April AVOYPS ; 4/4/23 - Improv in C; 7/4/23 - Improv 1645 C Major

Kickin off April with an improv in C Major - a 1454 - CFGF - with a bit of a swing feel.

Backing track courtesy of Dave Simmons from Tao of Twang. He just keeps makin these pretty simple, but very cool and engaging tracks that are great teaching tools for me.

Used C Major pentatonic as the basic framework here, and tried to add in the F note in particular to help highlight the 4 chord, and also the B ( 3rd of G) here and there, from the full C Major scale.

A good exercise for me in trying to develop strategies and ideas for improv, and in particular targetting chord tones in a progression.
This time round its more scale based chord tone targetting. For other run throughs, I’ve tried it with triads/ arpeggio frameworks as well , which is trickier for me, but something I’m working on developing daily.
Any feedback, tips, etc welcome

Second improve: April AVOYPS ; 4/4/23 - Improv in C; 7/4/23 - Improv 1645 C Major - #16 by sclay

Cheers Shane


Lovely tone, clean playing, and some melodic lines, Shane.

Perhaps can be improved by mixing up note length, rests, and more vibrato on sustained notes that end lines.

I think the challenge with these exercises is to develop the overall flow, so that flow builds and releases tension, tells a story, rather than just traversing up and down the neck.

That food for thought aside, you are relaxed, fluent, and progressing well down the lead path.

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I agree with David. You’re working your way nicely from one position to another and the melody follows the chords quite well.

The only thing that I missed were a few rests here and there and maybe some rhythmic changes. Throw both of them in and you have a killer solo. :slight_smile:

Major scales improve is always a little harder than the minor pent but you have the right idea. Targeting chord tones gives the solo a musical feel. The only thing is your not quite in the groove of the backing track. I’d like to see you slow down a little with more of a laid back feel.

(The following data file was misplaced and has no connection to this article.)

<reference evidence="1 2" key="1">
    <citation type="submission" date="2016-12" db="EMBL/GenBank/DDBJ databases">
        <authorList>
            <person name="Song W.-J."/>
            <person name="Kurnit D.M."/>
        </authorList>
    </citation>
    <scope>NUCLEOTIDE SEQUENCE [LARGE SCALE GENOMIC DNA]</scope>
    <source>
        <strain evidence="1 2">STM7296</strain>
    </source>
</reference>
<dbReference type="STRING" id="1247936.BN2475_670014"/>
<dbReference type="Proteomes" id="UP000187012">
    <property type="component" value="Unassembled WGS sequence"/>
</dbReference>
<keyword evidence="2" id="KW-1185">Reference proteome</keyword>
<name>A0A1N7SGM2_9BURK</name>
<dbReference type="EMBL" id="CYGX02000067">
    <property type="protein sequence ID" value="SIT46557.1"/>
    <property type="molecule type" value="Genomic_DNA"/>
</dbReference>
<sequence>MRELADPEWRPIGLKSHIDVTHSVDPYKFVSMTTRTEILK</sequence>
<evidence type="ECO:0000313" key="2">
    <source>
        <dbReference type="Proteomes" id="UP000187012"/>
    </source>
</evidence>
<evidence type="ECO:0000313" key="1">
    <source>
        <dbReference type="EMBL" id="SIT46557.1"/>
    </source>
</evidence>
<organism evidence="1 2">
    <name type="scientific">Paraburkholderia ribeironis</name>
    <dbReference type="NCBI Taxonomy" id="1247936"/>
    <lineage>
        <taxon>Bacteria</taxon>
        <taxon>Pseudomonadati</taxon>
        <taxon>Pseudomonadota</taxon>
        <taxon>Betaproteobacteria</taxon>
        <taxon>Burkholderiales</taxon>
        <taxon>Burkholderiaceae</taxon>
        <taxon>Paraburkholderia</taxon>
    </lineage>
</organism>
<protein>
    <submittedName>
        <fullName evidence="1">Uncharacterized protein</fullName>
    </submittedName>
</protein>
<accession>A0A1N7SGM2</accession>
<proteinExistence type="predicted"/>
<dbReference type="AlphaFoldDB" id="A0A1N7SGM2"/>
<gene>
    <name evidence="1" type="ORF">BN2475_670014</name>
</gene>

Thanks for the feedback @Jeff @stitch @DavidP @Libitina . Much aporeciated.

Yep, I think I got a bit ‘over excited’ on this one, and filled her up too much. Concentrating on trying to work in those additional chord tones was the focus, but yep, the groove suffered a bit.
With more practise and experience, hopefully that’ll become mote automatic. Gonna take some time though, I know.

Cheers, Shane


Hi, Shane. I agree with stitch on the major scales being a bit more challenging, but you’ve done a petty good job of it. I think the adage of sometimes less is more could apply here too; just could use some breathing room here and there. Love the tone you’ve dialed up.

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I don’t usually listen to or comment on unlisted tracks. This was good enough in a number of ways well worth commenting on. Tone was nice, and traversing the fretboard was very good. You can really build on this. There are comments here from people that I have never heard play and or never do any improvisational playing. That said, as one who plays a lot of improvisational guitar I have the following comments:

  1. List your videos. Take a chance. What is the point of unlisting videos? Get your music out there.
  2. Tell a story, say something when you play lead guitar. I released a very rudimentary video that conveys this concept: Phrasing With The Changes . I feel that the goal is to make your guitar say something when you play lead. The guitar is the vocalist in this context.

Thanks for the listen Clint, and the feedback. It is much appreciated as always.
I did watch your video when you put it up, and took some ideas away from it.

Re making my vids public. I suppose I want to get a bit better first. ie. a bit more automatic in parts, so I can concentrate more on phrasing, and telling a story with my playing.